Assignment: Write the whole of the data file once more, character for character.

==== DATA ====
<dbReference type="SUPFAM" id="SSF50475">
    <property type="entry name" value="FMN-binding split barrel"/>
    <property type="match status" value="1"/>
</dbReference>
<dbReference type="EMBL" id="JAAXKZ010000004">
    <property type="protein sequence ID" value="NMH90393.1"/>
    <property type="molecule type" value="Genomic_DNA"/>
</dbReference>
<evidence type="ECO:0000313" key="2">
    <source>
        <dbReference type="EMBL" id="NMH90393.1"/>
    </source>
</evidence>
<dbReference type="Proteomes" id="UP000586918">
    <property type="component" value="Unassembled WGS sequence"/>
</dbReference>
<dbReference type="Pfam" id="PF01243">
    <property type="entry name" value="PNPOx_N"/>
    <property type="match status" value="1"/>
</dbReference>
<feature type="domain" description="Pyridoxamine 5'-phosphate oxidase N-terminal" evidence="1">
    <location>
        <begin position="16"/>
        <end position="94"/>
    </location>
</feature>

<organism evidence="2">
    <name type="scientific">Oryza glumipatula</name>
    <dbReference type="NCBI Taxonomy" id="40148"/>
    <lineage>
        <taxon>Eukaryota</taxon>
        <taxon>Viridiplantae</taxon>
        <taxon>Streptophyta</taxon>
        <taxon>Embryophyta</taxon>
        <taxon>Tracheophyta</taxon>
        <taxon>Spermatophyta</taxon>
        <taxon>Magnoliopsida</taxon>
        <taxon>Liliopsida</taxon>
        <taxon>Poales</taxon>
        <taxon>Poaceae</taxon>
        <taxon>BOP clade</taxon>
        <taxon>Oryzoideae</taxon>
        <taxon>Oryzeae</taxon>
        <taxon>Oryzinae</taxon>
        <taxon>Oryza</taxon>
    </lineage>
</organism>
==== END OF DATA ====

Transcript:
<dbReference type="SUPFAM" id="SSF50475">
    <property type="entry name" value="FMN-binding split barrel"/>
    <property type="match status" value="1"/>
</dbReference>
<dbReference type="EMBL" id="JAAXKZ010000004">
    <property type="protein sequence ID" value="NMH90393.1"/>
    <property type="molecule type" value="Genomic_DNA"/>
</dbReference>
<evidence type="ECO:0000313" key="2">
    <source>
        <dbReference type="EMBL" id="NMH90393.1"/>
    </source>
</evidence>
<dbReference type="Proteomes" id="UP000586918">
    <property type="component" value="Unassembled WGS sequence"/>
</dbReference>
<dbReference type="Pfam" id="PF01243">
    <property type="entry name" value="PNPOx_N"/>
    <property type="match status" value="1"/>
</dbReference>
<feature type="domain" description="Pyridoxamine 5'-phosphate oxidase N-terminal" evidence="1">
    <location>
        <begin position="16"/>
        <end position="94"/>
    </location>
</feature>

<organism evidence="2">
    <name type="scientific">Oryza glumipatula</name>
    <dbReference type="NCBI Taxonomy" id="40148"/>
    <lineage>
        <taxon>Eukaryota</taxon>
        <taxon>Viridiplantae</taxon>
        <taxon>Streptophyta</taxon>
        <taxon>Embryophyta</taxon>
        <taxon>Tracheophyta</taxon>
        <taxon>Spermatophyta</taxon>
        <taxon>Magnoliopsida</taxon>
        <taxon>Liliopsida</taxon>
        <taxon>Poales</taxon>
        <taxon>Poaceae</taxon>
        <taxon>BOP clade</taxon>
        <taxon>Oryzoideae</taxon>
        <taxon>Oryzeae</taxon>
        <taxon>Oryzinae</taxon>
        <taxon>Oryza</taxon>
    </lineage>
</organism>